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# If x is an integer, is |x|>1.

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If x is an integer, is |x|>1. [#permalink]

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27 Apr 2012, 16:14
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45% (02:47) correct 55% (01:30) wrong based on 58 sessions

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If x is an integer, is |x|>1.

(1) (1-2x)(1+x) < 0
(2) (1-x)(1+2x) < 0

Can somebody please explain this question?

Thanks
Vikram
[Reveal] Spoiler: OA
Math Expert
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Kudos [?]: 80121 [2] , given: 10027

Re: If x is an integer, is |x|>1. [#permalink]

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27 Apr 2012, 22:22
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Expert's post
If x is an integer, is |x|>1.

(1) (1-2x)(1+x) < 0
(2) (1-x)(1+2x) < 0

Can somebody please explain this question?

Thanks
Vikram

This post might help to get the ranges for (1) and (2) - "How to solve quadratic inequalities - Graphic approach": x2-4x-94661.html#p731476

If x is an integer, is |x| > 1?

First of all: is $$|x| > 1$$ means is $$x<-1$$ (-2, -3, -4, ...) or $$x>1$$ (2, 3, 4, ...), so for YES answer $$x$$ can be any integer but -1, 0, and 1.

(1) (1 - 2x)(1 + x) < 0 --> rewrite as $$(2x-1)(x+1)>0$$ (so that the coefficient of x^2 to be positive after expanding): roots are $$x=-1$$ and $$x=\frac{1}{2}$$ --> "$$>$$" sign means that the given inequality holds true for: $$x<-1$$ and $$x>\frac{1}{2}$$. $$x$$ could still equal to 1, so not sufficient.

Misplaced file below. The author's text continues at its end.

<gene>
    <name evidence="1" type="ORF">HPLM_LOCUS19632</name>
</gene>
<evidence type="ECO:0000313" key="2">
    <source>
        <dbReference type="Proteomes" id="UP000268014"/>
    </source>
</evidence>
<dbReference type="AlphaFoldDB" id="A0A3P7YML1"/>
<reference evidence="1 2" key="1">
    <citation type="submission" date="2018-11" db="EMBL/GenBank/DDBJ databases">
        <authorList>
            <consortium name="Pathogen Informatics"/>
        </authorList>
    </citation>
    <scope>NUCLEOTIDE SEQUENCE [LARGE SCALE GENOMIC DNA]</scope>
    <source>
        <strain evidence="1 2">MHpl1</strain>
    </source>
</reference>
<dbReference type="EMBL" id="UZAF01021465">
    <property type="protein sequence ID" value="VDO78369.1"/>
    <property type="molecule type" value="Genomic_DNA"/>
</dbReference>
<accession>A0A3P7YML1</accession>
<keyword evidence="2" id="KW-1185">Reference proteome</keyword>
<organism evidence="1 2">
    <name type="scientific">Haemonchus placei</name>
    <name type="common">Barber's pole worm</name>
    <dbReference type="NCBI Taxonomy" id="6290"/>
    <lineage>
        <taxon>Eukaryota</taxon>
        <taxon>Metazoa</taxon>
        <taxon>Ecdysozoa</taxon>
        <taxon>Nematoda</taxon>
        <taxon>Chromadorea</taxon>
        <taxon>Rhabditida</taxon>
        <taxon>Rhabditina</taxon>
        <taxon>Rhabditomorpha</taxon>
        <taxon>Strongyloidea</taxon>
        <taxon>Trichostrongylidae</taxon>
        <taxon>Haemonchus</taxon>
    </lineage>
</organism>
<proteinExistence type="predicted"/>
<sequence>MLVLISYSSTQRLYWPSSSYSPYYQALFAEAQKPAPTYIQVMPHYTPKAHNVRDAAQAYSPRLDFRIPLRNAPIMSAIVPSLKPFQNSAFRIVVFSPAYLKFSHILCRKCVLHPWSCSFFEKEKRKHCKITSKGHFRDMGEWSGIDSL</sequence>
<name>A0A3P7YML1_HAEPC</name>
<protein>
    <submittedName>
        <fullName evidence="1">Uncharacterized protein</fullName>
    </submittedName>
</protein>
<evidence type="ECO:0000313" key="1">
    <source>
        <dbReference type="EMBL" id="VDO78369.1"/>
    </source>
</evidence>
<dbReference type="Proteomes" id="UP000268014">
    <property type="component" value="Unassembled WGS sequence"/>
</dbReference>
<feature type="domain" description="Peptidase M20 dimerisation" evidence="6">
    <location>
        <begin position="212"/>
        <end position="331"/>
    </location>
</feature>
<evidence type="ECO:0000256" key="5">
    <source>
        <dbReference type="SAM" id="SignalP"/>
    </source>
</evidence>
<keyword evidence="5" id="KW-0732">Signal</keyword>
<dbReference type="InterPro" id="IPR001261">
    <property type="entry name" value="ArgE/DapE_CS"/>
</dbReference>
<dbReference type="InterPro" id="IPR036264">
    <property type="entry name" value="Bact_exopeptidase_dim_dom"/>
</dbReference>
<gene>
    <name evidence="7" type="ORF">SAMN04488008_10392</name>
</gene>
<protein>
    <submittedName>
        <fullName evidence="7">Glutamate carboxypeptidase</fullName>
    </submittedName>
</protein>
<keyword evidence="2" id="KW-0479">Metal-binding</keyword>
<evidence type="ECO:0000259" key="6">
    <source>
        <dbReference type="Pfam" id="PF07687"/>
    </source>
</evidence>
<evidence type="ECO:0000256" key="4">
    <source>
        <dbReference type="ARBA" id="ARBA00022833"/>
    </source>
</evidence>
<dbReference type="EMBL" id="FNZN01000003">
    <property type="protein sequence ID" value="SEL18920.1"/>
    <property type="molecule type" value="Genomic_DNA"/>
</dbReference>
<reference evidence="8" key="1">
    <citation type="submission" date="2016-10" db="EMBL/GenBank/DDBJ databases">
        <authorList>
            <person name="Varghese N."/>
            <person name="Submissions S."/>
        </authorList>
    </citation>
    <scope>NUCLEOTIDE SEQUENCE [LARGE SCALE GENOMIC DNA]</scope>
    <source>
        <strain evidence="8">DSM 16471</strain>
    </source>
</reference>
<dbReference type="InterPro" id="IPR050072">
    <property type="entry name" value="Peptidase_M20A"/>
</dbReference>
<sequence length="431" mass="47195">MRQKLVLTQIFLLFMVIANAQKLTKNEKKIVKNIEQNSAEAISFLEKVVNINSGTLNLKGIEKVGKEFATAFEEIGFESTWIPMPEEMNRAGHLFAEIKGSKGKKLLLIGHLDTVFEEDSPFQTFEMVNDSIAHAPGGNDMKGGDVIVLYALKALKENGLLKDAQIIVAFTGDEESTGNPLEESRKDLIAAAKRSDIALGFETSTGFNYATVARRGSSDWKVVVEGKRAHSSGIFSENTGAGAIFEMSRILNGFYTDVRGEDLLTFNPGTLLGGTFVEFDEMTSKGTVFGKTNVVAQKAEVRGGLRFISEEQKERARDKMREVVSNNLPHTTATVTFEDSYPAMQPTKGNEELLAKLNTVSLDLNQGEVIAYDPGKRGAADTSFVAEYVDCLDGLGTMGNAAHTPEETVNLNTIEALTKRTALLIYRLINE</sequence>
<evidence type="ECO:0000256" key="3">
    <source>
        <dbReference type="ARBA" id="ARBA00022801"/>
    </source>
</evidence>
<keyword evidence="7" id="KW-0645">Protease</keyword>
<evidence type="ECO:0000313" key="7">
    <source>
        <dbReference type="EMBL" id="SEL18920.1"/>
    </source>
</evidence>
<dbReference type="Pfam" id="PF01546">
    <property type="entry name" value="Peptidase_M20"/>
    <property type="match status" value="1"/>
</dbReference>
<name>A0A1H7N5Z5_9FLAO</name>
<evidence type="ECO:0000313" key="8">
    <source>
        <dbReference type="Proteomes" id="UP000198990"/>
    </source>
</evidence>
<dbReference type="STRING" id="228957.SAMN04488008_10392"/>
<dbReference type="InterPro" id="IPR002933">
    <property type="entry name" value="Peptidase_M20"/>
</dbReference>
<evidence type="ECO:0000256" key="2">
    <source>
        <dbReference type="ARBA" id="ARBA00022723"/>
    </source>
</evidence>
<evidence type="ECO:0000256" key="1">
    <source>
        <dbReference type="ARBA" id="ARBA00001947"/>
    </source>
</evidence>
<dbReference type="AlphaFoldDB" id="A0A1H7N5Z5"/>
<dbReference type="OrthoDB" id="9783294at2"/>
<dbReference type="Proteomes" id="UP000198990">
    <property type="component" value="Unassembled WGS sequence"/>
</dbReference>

(2) (1 - x)(1 + 2x) < 0 --> rewrite as $$(x-1)(2x+1)>0$$: roots are $$x=-\frac{1}{2}$$ and $$x=1$$ --> "$$>$$" sign means that the given inequality holds true for: $$x<-\frac{1}{2}$$ and $$x>1$$. $$x$$ could still equal to -1, so not sufficient.

(1)+(2) Intersection of the ranges from (1) and (2) is $$x<-1$$ and $$x>1$$. Sufficient.

This question is also discussed here: m14-72785.html

Solving inequalities:
x2-4x-94661.html#p731476 (check this one first)
inequalities-trick-91482.html
data-suff-inequalities-109078.html
range-for-variable-x-in-a-given-inequality-109468.html?hilit=extreme#p873535
everything-is-less-than-zero-108884.html?hilit=extreme#p868863

Hope it helps.
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Re: If x is an integer, is |x|>1. [#permalink]

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10 May 2012, 06:48
roots are x=-1 and x=1/2 and --> ">" sign means that the given inequality holds true for: x<-1 and x>1/2 ... can you please help me with this concept and what will happen if sign was "<"..further, will it be right in stating that when there is a positive sign, x is greater than the positive root and x is less than the negative root?
Math Expert
Joined: 02 Sep 2009
Posts: 34527
Followers: 6313

Kudos [?]: 80121 [0], given: 10027

Re: If x is an integer, is |x|>1. [#permalink]

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10 May 2012, 06:49
Expert's post
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This post was
BOOKMARKED
pavanpuneet wrote:
roots are x=-1 and x=1/2 and --> ">" sign means that the given inequality holds true for: x<-1 and x>1/2 ... can you please help me with this concept and what will happen if sign was "<"..further, will it be right in stating that when there is a positive sign, x is greater than the positive root and x is less than the negative root?

Explained here:
x2-4x-94661.html#p731476 (check this one first)
inequalities-trick-91482.html
data-suff-inequalities-109078.html
range-for-variable-x-in-a-given-inequality-109468.html?hilit=extreme#p873535